The US Air Force has cleared its new KC-46 tanker for limited operations despite the fact that the aircraft needs rework on some of its most crucial systems and that the testing is still not finished.
The aerial refueling tanker is expected to start flying non combat missions this year, however, it will take at least two more years before issues with the aircraft’s refueling and boom systems are resolved.
What is more, the tanker still cannot refuel A-10 without a refueling boom redesign, and it is yet to complete sufficient testing to be cleared to fill up the F-22 and F-35 fighters and the B-1 bombers.
Speaking to reporters on Wednesday, Air Mobility Command head Gen. Jacqueline Van Ovost said the limited operation flights would be in support of the US Transportation Command.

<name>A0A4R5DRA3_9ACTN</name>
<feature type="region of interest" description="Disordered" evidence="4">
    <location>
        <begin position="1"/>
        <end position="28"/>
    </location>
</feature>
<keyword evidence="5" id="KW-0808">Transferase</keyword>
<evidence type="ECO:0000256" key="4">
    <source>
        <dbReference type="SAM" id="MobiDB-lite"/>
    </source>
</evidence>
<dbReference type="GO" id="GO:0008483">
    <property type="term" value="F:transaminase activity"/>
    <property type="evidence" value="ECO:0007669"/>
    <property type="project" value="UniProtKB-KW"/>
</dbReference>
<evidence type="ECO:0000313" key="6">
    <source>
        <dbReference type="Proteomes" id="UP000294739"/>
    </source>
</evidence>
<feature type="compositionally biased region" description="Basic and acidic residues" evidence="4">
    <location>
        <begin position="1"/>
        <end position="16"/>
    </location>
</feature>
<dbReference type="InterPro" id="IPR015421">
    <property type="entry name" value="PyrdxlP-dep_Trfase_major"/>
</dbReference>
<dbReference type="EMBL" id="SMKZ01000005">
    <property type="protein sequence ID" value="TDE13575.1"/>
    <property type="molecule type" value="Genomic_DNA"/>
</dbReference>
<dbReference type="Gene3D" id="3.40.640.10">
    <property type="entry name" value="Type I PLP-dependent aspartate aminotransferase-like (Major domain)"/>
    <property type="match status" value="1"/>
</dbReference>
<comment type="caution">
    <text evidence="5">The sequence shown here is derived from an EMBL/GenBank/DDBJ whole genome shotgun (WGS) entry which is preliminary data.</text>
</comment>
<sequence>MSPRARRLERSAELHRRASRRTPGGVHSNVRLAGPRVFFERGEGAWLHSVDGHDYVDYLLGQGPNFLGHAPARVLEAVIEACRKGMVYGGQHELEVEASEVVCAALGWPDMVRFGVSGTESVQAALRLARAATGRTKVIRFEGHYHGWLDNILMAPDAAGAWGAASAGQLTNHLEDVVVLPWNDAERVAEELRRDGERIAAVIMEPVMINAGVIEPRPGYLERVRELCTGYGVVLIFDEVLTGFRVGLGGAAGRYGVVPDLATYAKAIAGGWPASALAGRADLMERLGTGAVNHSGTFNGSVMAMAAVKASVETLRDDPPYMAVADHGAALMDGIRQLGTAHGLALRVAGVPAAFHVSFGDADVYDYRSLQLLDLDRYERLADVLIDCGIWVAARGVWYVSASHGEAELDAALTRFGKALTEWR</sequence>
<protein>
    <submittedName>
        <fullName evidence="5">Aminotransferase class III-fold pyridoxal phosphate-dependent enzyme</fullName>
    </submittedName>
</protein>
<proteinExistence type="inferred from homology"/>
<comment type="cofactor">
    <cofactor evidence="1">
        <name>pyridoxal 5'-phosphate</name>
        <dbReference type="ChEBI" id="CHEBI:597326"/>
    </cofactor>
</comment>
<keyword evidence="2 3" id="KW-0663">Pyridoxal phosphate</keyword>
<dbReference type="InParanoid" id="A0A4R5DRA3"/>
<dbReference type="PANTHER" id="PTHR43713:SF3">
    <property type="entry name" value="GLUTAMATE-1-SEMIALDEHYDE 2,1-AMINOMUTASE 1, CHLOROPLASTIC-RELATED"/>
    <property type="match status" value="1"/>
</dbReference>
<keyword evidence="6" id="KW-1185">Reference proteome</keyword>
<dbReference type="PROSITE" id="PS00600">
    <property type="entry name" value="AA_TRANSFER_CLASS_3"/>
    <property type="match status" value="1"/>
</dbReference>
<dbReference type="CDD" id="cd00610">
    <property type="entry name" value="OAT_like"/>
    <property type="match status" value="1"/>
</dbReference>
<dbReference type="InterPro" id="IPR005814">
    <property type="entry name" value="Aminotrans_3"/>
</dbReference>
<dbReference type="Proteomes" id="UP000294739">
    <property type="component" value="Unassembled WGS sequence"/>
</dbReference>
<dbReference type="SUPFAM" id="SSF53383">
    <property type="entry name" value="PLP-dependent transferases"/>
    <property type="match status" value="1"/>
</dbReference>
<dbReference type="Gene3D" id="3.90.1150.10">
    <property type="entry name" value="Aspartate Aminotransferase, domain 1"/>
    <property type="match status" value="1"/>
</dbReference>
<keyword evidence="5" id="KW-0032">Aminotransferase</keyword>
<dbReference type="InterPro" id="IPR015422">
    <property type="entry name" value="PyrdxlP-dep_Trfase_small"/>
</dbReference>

“I remain confident that accepting the KC-46A with known deficiencies offers the fastest route to fielding a fully operational weapon system,” Van Ovost said. “That said, serious deficiencies and restrictions remain with the KC-46A weapon system, and Boeing is still responsible for installing Remote Visual System 2.0 and redesigning the boom telescope actuator.”
In April 2020, the air force reached an agreement with Boeing that would see the aircraft maker pay for the redesign and remanufacturing of the faulty systems.
Despite these issues, Boeing is still finding international customers for the KC-46A. Japan has four units on order, while Israel cleared the purchase of the first two airframes earlier this month.
The US Air Force intends to buy a total of 179 aircraft to replace KC-135 and KC-10 tankers. The service expects the plane to reach an initial operational capability in 2024, after a seven-year delay.